Oklahoma Counties Building Cases Against Serial Scammer

Saturday, December 2nd 2017, 10:55 pm
By: News 9

A serial scam artist is behind bars, and many victims are hopeful that she will finally stay there. Loreal Stroud is accused of conning people all over the state, but it was old traffic tickets that led to her latest arrest.

Stroud was arrested on an outstanding warrant out of Atoka County for failing to pay for her sixth offense of driving with a suspended license. But she has a much longer criminal history for fraud, and some of her victims orchestrated this plan to keep her from striking again.

Word spread quickly when Loreal Stroud showed up in Tishomingo last month.

“We started to realize we’d all been taken for the same thing,” Dairy Queen owner Kristie Cannon told KXII.

She reportedly offers to print products for small businesses, takes the owners' money and delivers substandard work that is not what they requested. Kim Stepp won a court case against Stroud for $700 earlier this year. She still has not been paid.

Stepp tells KXII, “The reason she keeps getting by with this is because people just say, oh well, I got took.”

Stepp reached out to Marshall County to arrest Stroud on the traffic warrant from Atoka County, where she remains in jail this week with a $3,695 cash-only bond. Her victims hope she stays there, but most of the outstanding cases against her are misdemeanors.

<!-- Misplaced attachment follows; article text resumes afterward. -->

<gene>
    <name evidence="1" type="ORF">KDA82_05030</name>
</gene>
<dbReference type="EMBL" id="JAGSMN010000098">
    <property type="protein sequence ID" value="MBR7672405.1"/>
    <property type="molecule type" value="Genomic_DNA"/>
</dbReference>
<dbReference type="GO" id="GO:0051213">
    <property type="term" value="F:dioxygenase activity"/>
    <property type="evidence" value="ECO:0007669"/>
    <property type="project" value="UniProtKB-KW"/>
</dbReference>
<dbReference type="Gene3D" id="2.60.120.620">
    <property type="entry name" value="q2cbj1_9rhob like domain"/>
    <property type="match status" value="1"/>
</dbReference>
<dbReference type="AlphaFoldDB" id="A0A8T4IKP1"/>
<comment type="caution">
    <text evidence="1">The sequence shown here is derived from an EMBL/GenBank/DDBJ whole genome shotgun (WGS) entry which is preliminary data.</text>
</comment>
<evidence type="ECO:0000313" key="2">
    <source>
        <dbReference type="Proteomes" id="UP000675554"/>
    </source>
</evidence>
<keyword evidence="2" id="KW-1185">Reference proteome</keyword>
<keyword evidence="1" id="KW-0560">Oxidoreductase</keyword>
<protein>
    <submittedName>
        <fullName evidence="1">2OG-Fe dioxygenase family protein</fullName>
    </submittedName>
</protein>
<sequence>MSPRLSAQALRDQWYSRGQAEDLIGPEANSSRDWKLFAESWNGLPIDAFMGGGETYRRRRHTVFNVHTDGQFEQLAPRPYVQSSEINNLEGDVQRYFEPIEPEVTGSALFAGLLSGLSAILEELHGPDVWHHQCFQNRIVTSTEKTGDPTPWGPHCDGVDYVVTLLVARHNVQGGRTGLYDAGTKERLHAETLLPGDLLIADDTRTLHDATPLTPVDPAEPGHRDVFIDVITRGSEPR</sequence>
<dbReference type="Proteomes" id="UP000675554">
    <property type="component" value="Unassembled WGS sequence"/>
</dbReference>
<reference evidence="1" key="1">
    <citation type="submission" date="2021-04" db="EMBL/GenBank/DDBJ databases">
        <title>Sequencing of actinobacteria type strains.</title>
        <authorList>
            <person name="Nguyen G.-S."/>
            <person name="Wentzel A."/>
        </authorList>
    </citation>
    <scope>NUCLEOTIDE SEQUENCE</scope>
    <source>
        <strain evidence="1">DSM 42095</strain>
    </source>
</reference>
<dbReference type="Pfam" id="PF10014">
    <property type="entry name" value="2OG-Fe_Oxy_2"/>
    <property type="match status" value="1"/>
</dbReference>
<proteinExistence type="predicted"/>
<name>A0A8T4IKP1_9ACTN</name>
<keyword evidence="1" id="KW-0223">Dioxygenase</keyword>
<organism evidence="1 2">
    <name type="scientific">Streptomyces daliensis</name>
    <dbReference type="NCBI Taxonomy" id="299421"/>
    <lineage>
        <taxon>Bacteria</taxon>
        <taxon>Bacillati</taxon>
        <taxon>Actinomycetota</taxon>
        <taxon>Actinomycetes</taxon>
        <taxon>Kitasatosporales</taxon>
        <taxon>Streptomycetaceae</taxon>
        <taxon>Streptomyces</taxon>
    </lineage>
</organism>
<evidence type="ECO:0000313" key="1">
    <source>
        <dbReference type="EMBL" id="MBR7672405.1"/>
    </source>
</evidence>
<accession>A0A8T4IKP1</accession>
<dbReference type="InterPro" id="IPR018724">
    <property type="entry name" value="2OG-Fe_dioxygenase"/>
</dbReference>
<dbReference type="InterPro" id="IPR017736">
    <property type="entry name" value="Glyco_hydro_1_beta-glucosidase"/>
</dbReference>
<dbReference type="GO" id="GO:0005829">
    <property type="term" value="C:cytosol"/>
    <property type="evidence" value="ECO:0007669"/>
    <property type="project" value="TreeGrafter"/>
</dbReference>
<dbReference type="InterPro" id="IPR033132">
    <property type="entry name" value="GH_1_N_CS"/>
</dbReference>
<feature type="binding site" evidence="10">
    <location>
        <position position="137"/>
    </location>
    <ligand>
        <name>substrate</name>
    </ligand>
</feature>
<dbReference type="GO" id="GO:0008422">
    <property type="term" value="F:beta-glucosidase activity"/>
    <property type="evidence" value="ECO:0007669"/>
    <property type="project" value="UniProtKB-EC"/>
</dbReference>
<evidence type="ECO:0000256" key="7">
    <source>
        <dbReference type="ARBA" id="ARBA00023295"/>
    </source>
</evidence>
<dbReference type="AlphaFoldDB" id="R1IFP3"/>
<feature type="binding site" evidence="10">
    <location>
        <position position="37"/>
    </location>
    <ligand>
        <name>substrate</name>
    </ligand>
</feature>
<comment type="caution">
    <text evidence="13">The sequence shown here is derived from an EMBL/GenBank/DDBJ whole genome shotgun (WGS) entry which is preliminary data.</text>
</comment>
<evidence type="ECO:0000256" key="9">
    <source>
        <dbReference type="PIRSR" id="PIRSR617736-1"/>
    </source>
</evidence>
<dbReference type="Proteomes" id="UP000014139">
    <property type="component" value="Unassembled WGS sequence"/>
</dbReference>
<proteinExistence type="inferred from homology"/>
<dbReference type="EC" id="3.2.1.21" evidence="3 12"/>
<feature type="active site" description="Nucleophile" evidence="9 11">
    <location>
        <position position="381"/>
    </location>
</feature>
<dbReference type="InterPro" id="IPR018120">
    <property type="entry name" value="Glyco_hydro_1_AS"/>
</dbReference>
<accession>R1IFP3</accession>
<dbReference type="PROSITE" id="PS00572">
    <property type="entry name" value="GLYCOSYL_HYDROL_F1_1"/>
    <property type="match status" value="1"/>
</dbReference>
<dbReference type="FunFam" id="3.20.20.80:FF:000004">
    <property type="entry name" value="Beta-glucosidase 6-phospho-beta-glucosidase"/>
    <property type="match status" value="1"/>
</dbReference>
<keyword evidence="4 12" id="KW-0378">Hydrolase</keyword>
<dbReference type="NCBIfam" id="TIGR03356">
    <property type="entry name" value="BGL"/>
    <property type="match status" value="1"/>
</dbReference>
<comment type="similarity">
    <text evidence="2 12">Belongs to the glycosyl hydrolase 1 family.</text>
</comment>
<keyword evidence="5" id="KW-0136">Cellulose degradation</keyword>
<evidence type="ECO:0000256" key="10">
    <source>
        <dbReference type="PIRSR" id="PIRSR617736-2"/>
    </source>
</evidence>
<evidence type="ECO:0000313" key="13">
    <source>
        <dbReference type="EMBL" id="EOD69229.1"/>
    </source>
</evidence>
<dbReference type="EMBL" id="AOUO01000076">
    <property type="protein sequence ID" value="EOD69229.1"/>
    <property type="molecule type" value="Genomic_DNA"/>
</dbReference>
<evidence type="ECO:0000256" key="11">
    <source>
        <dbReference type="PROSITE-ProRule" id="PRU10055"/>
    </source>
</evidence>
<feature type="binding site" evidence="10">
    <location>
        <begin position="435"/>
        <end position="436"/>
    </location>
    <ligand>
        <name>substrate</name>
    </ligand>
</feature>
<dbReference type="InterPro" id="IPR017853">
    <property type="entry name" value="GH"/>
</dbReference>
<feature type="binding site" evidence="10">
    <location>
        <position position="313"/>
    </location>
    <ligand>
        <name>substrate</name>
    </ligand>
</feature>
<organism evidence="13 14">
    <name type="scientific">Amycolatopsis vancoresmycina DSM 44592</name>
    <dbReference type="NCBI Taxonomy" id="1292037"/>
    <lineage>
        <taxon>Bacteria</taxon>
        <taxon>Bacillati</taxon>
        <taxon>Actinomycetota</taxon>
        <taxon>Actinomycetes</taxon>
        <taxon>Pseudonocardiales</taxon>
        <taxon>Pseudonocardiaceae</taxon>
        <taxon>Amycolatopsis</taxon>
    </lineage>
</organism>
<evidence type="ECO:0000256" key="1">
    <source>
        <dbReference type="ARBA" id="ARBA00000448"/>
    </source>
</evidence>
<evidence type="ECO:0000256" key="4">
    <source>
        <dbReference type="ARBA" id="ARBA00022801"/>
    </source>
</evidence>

Rep. George Young (D-Oklahoma City) says district attorneys have the power to change that, which has now happened in Major County. Stroud faced eight misdemeanor charges there, which were combined into one felony case for her con game. She is set to appear in Major County court on December 14.

A judge in Payne County has also revoked a one year suspended sentence for one of Stroud’s misdemeanors, due to her subsequent arrests, so she may do time there. She is set to appear in Payne County court for a separate misdemeanor case on December 12.

Plus, Bryan County is scheduled to seize $945 in assets from Stroud on Dec. 13 to award damages to a victim there.

Young says this kind of action is what it will take to protect future victims.

“I don’t care how small it is,” he says, “let’s report this lady every time this happens. If we can get the preponderance up, then the district attorneys have some leeway.”

Each misdemeanor is punishable by up to one year in prison or $1,000 in fines, but each felony is punishable by up to ten years in prison and a $5,000 fine.

Investigators urge any victims of Loreal Stroud to come forward with detailed information about your case. You can also report your losses to the Attorney General's Consumer Protection Unit, which would allow for a statewide investigation. Contact the CPU at (405) 521-2029 or ConsumerProtection@oag.ok.gov.